Pine Marten

Pine-Marten-May-17-BlogHave you ever heard of a pine marten? They’re an animal we get here in the UK. So what are they – birds that live in pine trees? Well, no – they’re actually mammals and are closely related to weasels, stoats and otters (though they do live in and around pine trees).

Pine martens are quite large – about half a metre in length. That’s roughly the same size as a cat. They’re brown in colour, with white ‘bibs’ of fur on their throats and bellies. Unlike their relatives, pine martens have retractable claws which allow them to climb trees. They often make their homes in hollow or fallen trees. Because of this they like to live in forested areas.

They are primarily meat-eaters and excellent hunters. Their favourite foods are birds and small rodents but they also like eggs, berries and even fungi. There are reports of them taking squirrels, with some people blaming them for the decline in red squirrel numbers. But this is actually quite rare – why chase an agile squirrel through the treetops when it’s much easier to catch a mouse or vole on the ground?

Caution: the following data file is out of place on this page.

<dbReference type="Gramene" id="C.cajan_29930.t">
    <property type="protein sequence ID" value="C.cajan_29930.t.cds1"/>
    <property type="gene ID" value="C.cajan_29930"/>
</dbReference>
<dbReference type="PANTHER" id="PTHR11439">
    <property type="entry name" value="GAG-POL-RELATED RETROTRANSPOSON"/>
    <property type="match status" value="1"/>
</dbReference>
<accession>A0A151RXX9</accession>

Pine-Marten-Climbing-May-17Pine martens are solitary animals who live within the bounds of their own territories. These can be as large as 30 km squared so you are unlikely ever to see more than one in the same place – unless it’s time to breed. Even young pine martens aren’t tolerated for long. They all have to leave home and make their own ways in the world when just 6 months old.

Hunters that they are, pine martens don’t sit at the top of the food chain. They are eaten by eagles and foxes but their worst predator is (you’ve guessed it) the human. They’re poisoned or shot by gamekeepers who see them as a threat. They’ve also been hunted for their fur which is soft and shiny, much like that of their relative, the mink. Things got so bad that the animal became extinct in England and Wales in the early 20th Century and became confined to the wilds of Scotland.

Hunting aside, the biggest threat to the pine marten is the fragmentation of their habitat. If their territories become separated by houses or roads then it’s much harder for the animals to breed. They became a protected species under laws introduced in 1981 but these only protect the animals and their dens – not the lands around them.

The conservation charity, Woodland Trust, is trying to reintroduce pine martens to England and Wales. I’m sure you’ll join us here at Education Quizzes in wishing them every success. It would be wonderful to see these beautiful creatures in the woods around us all over the UK.

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